Periodic and clinical depression are characteristically different than the depression associated with a woman's menstrual cycle. However, statistics indicate that up to 70 percent of the women afflicted with the problem have also been diagnosed with clinical depression. The menstrual-related condition is considered a symptom of Pre-Menstrual Syndrome or Prementstrual Dysphoric Disorder.
Female reproductive specialists report that up to 75 percent of females suffer mild to moderate symptoms of Pre-Mentstrual Syndrome or PMS at some time during the monthly cycle. Approximately 10 percent of these women experience symptoms that become so severe that the condition is then diagnosed as Premenstrual Dysphoric Disorder or PMDD. In these instances, the depression is accompanied by anger, anxiety, crying, fatigue, fear, mood swings and flu-like symptoms. Unlike PMS, PMDD emerges two weeks before a women begins menstruating. Once the flow begins, PMDD symptoms disappear.
Physicians and clinical researchers theorize that the depression occurs secondary to a sudden elevation of estrogen levels. During the time that the body is flooded with estrogen, serotonin levels become abnormal. Once ovulation occurs, progesterone reduces estrogen levels, which normalizes serotonin. It is also thought that monthly hormone levels in women vary from one individual to the next. As such, some women may be at a greater risk for developing menstruation-related depression. Some women might also be more sensitive to the ebb and flow of hormone levels. Other contributing factors include the possibility of a thyroid deficiency or having a genetic predisposition to developing the disorder. Research into the mysteries of the monthly process, hormonal changes, PMS and PMDD are ongoing.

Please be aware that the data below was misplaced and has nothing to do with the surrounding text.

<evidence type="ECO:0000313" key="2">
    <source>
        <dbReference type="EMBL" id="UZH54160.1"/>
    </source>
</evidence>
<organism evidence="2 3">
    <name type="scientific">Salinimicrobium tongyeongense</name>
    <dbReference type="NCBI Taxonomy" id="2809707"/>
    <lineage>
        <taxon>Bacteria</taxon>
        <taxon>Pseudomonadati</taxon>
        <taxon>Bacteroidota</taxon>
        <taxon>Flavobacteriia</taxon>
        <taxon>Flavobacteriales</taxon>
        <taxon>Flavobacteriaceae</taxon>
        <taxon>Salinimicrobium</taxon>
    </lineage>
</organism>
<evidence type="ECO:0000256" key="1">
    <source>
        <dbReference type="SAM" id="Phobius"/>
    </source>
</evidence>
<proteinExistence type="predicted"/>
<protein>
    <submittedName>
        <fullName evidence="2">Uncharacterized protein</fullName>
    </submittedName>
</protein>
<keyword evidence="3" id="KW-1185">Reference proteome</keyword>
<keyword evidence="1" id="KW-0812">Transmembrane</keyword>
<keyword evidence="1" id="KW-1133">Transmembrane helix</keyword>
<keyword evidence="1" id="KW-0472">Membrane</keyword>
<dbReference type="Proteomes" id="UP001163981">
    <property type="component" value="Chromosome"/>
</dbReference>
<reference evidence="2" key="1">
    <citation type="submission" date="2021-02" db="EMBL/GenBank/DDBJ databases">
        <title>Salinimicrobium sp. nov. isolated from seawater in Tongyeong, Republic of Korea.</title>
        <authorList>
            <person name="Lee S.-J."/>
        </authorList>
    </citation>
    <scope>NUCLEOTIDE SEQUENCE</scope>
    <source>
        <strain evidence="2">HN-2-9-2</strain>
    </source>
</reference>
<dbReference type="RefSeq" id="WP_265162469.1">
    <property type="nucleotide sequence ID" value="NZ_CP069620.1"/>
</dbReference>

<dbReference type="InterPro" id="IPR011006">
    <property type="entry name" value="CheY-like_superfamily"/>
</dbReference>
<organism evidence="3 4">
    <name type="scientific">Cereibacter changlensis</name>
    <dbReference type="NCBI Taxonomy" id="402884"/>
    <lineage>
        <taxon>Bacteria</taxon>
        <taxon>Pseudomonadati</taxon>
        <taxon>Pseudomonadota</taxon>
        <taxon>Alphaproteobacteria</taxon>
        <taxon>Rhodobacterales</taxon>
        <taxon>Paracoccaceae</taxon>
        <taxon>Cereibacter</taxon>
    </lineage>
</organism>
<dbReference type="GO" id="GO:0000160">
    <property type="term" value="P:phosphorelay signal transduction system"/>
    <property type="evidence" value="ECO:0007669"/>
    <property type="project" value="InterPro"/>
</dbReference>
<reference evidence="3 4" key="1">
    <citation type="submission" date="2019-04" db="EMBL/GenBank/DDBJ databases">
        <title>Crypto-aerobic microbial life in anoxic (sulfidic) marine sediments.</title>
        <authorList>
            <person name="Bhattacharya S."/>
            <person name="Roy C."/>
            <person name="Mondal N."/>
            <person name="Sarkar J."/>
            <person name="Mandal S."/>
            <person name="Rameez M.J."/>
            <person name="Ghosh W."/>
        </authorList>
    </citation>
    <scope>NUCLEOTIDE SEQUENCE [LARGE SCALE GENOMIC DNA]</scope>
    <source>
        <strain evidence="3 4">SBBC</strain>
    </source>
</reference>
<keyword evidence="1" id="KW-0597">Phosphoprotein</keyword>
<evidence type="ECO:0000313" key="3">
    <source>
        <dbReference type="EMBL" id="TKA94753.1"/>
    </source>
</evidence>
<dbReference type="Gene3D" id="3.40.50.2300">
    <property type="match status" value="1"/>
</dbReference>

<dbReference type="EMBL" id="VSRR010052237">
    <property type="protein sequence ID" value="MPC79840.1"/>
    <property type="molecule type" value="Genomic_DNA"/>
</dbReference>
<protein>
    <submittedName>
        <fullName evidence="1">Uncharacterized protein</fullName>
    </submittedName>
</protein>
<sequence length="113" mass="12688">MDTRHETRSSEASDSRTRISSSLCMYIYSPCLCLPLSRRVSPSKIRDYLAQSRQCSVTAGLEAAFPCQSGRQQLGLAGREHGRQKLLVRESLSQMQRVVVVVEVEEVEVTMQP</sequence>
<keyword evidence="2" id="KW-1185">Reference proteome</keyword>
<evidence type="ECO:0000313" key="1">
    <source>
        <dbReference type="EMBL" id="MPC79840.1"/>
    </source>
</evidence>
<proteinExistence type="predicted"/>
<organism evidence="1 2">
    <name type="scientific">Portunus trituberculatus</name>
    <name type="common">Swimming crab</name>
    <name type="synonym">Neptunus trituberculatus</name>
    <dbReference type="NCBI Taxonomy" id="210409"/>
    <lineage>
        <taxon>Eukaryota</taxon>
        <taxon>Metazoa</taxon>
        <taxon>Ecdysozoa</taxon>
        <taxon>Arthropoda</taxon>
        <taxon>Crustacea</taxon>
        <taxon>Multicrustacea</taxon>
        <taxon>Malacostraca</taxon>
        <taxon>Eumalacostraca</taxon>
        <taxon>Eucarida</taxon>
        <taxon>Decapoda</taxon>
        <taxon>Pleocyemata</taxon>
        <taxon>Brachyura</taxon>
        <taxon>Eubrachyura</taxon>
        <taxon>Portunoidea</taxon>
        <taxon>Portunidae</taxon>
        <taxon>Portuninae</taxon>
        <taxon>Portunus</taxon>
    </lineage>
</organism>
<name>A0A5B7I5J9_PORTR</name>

Remedies or Treatments
Maintaining a diary of when the symptoms begin, duration and intensity often provide insight to the woman experiencing the depression in addition to giving helpful information to healthcare providers who then can diagnose the problem accurately and recommend a course of treatment.
Possible natural remedies include consuming foods high in B complex vitamins, which enhance magnesium absorption. Calcium rich foods are thought to reduce depression symptoms and minimize mood swings. Vitamin D must also be gotten by spending time in the sun or taken orally to ensure adequate calcium absorption. There is some evidence that the amino acid hydroxy-tryptophan or 6-HTP also normalizes mood, encourages sleep and improves appetite.
Nutritionists typically recommend that women avoid caffeine, salt, refined sugar and alcohol prior to the onset of menstrual cycles. Women might also experience relief from menstruation-related depression by getting 30 to 40 minutes of exercise three times a week along with indulging in periods of relaxation.
In severe cases, women may require prescription medications in the form of serotonin reuptake inhibitors. Paxil, Prozac and Zoloft are commonly used to alleviate depression symptoms. The hormones estradiol and danazol have also proven helpful in correcting hormone imbalances that lead to the depression symptoms.